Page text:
how come mirror neurons don't work on unrequited love?
March 26, 2019 7:27 PM   Subscribe

or, why do they seem to only work on some emotions?

Our brains have these mirror neurons, apparently, which give us the ability mimic in our own minds what someone else is feeling.
I have a question about this but don't know anything about neurobiology or psychology so thought I would ask here:
When person X, for example, decides they are smitten with Q, why don't Q's mirror neurons kickstart a situation that results in "being in love." I mean mostly the biological sense of the word love, not romantic as much. But you can ask the same question of hate, or jealousy, etc.

Feel free to chuckle at my expense if the answer is really obvious. I'm stumped!
posted by OlivesAndTurkishCoffee to Science & Nature (8 answers total)
 
That is very not what mirror neurons do. The basic understanding of them is that they fire in response to seen actions, not emotions. They're located primarily in motor areas (and similar areas)

Even if they did fire in response to emotions somehow, they don't make you mimic what the person you're watching is doing - you don't automatically move your arm when you see someone else move their arm, even if the mirror neurons fire in response to it.
posted by brainmouse at 7:40 PM on March 26, 2019 [10 favorites]


ah! okay, yes. that makes way more sense. thank-you :)
posted by OlivesAndTurkishCoffee at 7:55 PM on March 26, 2019


You would feel the person's feeling of being in love with you; it wouldn't make you in love with them, because that's a different feeling.
posted by bearette at 8:15 PM on March 26, 2019 [3 favorites]




What the other posters said - mirror neurons are more of a fad than a really, really well understood concept (not to offend anyone).

If you do look at the basic principle of liking, some kind of snowball effect does seem to apply though, no? Think of Jane Austen's Northanger Abbey, the hero is very open about the fact that he falls in love with the heroine in part because she falls in love with him.
posted by karmachameleon at 1:48 AM on March 27, 2019 [4 favorites]


> he falls in love with the heroine in part because she falls in love with him

To follow up on that thought - in a love affair that ever gets past the unrequited stage, there's certainly an awful lot of conscious & unconscious mirroring going on between the lovers (socially, behaviourally, sexually, etc), but it's happening several layers up from the neuronal level. Neuron-level explanations will only get you so far, I think.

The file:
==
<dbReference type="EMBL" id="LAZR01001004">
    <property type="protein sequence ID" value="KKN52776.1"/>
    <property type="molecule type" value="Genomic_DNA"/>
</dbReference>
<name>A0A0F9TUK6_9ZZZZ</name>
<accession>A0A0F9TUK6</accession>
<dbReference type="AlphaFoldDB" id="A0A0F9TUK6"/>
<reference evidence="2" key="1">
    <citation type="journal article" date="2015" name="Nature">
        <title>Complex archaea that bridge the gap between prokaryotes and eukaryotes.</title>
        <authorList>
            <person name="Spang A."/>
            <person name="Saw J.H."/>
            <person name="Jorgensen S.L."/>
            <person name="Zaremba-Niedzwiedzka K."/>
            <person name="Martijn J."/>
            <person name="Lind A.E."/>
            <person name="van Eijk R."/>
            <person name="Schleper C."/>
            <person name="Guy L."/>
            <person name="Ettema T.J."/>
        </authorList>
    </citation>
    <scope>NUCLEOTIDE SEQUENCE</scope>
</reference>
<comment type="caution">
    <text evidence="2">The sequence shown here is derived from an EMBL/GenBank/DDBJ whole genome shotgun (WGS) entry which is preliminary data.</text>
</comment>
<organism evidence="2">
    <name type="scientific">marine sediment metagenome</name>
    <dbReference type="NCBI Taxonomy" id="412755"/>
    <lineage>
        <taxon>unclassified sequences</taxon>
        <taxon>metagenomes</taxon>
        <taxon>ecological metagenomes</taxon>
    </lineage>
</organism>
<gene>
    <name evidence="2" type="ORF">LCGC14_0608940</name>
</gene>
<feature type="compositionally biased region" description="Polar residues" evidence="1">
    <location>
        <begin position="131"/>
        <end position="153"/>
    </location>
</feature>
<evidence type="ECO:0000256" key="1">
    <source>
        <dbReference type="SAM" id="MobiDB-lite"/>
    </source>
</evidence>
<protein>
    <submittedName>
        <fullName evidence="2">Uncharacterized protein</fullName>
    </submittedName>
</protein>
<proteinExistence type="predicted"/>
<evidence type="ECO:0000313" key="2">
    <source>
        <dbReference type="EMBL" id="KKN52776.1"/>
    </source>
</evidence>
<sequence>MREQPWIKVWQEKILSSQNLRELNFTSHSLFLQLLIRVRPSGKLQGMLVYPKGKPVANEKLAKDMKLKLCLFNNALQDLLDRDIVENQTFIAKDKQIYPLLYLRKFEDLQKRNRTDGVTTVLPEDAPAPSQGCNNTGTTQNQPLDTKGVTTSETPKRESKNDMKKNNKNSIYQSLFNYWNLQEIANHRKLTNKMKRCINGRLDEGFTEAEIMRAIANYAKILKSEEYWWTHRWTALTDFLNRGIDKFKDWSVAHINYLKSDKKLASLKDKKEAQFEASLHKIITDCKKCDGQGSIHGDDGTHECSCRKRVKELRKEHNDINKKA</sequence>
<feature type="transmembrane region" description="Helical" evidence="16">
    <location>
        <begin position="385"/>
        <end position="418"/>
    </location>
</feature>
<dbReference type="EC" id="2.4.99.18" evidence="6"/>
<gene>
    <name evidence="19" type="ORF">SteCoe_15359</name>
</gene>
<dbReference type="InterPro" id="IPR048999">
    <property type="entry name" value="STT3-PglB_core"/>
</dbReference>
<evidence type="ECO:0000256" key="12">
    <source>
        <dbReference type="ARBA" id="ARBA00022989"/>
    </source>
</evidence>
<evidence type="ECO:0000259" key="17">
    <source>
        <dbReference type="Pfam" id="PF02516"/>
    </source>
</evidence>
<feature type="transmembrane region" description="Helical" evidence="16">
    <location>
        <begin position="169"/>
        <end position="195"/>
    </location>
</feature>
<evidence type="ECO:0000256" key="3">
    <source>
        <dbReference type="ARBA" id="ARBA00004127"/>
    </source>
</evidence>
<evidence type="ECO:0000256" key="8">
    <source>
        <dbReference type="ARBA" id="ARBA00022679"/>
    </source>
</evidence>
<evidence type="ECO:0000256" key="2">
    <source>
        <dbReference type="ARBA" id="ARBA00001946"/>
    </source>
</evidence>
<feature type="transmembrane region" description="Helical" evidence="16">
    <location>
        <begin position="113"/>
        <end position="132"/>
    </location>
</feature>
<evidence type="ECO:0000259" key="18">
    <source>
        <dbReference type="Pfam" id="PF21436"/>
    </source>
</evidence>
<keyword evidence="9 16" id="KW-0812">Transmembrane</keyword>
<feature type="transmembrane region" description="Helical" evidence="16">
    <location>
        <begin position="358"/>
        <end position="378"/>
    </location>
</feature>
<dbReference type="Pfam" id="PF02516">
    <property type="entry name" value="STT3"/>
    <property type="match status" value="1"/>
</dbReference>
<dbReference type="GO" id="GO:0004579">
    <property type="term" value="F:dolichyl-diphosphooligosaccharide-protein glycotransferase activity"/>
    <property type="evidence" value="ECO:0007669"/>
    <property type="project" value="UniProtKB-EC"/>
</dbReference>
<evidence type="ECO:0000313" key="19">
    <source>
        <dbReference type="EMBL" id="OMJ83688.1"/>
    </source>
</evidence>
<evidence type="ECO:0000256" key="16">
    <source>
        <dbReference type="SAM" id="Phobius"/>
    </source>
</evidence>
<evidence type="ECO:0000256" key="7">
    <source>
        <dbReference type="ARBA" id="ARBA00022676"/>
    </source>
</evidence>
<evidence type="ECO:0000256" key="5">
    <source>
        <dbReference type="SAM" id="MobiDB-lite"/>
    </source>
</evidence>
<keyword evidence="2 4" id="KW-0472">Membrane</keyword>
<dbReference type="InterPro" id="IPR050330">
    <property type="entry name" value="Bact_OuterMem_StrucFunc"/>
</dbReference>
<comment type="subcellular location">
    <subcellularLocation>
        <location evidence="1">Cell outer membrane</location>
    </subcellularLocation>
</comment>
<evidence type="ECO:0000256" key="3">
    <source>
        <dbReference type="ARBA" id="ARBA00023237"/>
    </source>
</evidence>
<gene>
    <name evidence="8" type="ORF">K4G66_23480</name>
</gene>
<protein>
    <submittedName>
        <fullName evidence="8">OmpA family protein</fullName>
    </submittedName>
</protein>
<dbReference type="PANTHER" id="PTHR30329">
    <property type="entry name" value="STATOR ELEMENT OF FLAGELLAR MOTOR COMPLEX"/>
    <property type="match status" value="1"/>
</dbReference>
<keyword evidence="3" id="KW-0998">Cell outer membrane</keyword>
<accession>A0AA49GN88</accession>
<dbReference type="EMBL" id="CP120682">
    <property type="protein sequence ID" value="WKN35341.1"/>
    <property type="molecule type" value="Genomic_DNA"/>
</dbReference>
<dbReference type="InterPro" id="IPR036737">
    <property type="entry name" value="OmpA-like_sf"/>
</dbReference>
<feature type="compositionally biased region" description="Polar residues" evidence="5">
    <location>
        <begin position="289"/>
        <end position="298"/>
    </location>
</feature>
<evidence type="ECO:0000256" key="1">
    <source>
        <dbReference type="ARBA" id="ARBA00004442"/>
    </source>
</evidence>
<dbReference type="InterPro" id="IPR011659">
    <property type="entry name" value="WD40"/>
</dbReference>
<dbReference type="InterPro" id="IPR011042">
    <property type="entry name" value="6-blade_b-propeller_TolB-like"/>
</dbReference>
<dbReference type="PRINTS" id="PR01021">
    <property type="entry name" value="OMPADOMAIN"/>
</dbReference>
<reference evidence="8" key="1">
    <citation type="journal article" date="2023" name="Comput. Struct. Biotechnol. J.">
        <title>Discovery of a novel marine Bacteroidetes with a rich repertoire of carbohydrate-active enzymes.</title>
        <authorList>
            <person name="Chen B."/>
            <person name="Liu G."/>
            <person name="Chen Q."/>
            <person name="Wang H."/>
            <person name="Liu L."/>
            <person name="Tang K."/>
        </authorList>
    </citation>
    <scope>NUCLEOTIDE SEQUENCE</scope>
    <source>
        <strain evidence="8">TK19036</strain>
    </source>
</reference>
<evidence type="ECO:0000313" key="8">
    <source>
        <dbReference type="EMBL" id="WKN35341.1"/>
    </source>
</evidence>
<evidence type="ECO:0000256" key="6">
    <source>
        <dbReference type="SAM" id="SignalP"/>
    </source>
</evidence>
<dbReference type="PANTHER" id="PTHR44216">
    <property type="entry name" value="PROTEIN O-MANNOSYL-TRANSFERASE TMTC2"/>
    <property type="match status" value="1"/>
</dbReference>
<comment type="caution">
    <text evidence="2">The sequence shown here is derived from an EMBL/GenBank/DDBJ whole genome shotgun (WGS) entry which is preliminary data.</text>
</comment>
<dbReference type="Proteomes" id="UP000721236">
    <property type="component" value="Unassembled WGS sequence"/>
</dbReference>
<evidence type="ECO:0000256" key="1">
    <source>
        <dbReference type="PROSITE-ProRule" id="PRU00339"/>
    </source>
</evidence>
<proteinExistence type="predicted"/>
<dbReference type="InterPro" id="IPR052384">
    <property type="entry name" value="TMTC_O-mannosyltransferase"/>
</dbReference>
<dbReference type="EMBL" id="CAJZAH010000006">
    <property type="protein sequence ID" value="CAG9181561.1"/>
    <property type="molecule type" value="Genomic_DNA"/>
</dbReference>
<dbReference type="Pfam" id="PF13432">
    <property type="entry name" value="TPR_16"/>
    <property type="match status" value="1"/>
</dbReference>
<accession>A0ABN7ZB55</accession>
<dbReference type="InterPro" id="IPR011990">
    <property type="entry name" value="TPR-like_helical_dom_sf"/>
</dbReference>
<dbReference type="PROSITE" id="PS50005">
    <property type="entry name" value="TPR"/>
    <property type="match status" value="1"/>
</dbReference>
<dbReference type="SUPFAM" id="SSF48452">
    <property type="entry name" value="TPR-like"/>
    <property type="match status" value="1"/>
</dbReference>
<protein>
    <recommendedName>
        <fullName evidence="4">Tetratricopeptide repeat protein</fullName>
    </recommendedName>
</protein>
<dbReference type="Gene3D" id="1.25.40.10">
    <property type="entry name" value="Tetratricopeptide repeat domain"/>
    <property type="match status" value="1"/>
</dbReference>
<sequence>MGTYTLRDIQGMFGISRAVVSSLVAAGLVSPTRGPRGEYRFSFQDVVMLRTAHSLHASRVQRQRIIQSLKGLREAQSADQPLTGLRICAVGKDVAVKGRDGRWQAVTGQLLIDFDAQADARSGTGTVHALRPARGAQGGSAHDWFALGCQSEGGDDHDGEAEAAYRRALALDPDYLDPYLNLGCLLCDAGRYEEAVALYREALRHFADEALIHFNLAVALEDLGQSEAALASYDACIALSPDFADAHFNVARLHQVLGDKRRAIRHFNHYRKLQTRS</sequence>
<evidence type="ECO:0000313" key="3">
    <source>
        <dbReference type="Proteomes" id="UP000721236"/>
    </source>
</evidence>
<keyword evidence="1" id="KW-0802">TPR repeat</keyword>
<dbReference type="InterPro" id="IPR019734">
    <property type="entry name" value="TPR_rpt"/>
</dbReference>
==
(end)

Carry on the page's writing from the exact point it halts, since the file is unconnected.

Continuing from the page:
posted by rd45 at 5:17 AM on March 27, 2019 [3 favorites]


why don't Q's mirror neurons kickstart a situation that results in "being in love."

they do. are you kidding? PLENTY of people fall in love with people only because the other person fell in love with them first, it absolutely works. of course it works. not all the time, but a lot of the time. people have made vaguely sexist jokes about this for literal centuries (e.g. a man discovers that a woman he once thought plain and dull is in fact enticing and alluring, just because she thinks he's wonderful. how discerning of her to see his greatness! must be smarter than she seemed.)

yes, people absolutely mistake the sensation of being loved for the sensation of loving. that belated realization is the driving force behind a thousand melodramas. and sometimes they don't mistake it, it genuinely produces love. being adored is such a pleasure that it can make you love the one who adores you just out of simple gratitude.

does this mean you can stalk or harass someone into loving you? is it irresistible mind control? no and no; obviously not. is this kind of mirror love a terrible and sad love, doomed not to last? sure, I guess, usually. depends on the person. does it actually involve mirror neurons or just a semiconscious response to flattery? irrelevant. I am only saying you can't ask why a thing doesn't happen when it manifestly does happen.
posted by queenofbithynia at 7:51 PM on March 27, 2019


PLENTY of people fall in love with people only because the other person fell in love with them first

I will not argue at all with the substance of this response, except to say that it has literally 0 to do with mirror neurons. If the question is why don't mirror neurons do that, it's because, like I said above, mirror neurons have nothing to do with that. If it's why doesn't it happen at all, then please refer to queenofbithynia's answer for a very good rebuttal to that point.
posted by brainmouse at 8:42 PM on March 27, 2019 [1 favorite]


« Older A month in Japan this summer.   |   IAAL, IAMOL Newer »
This thread is closed to new comments.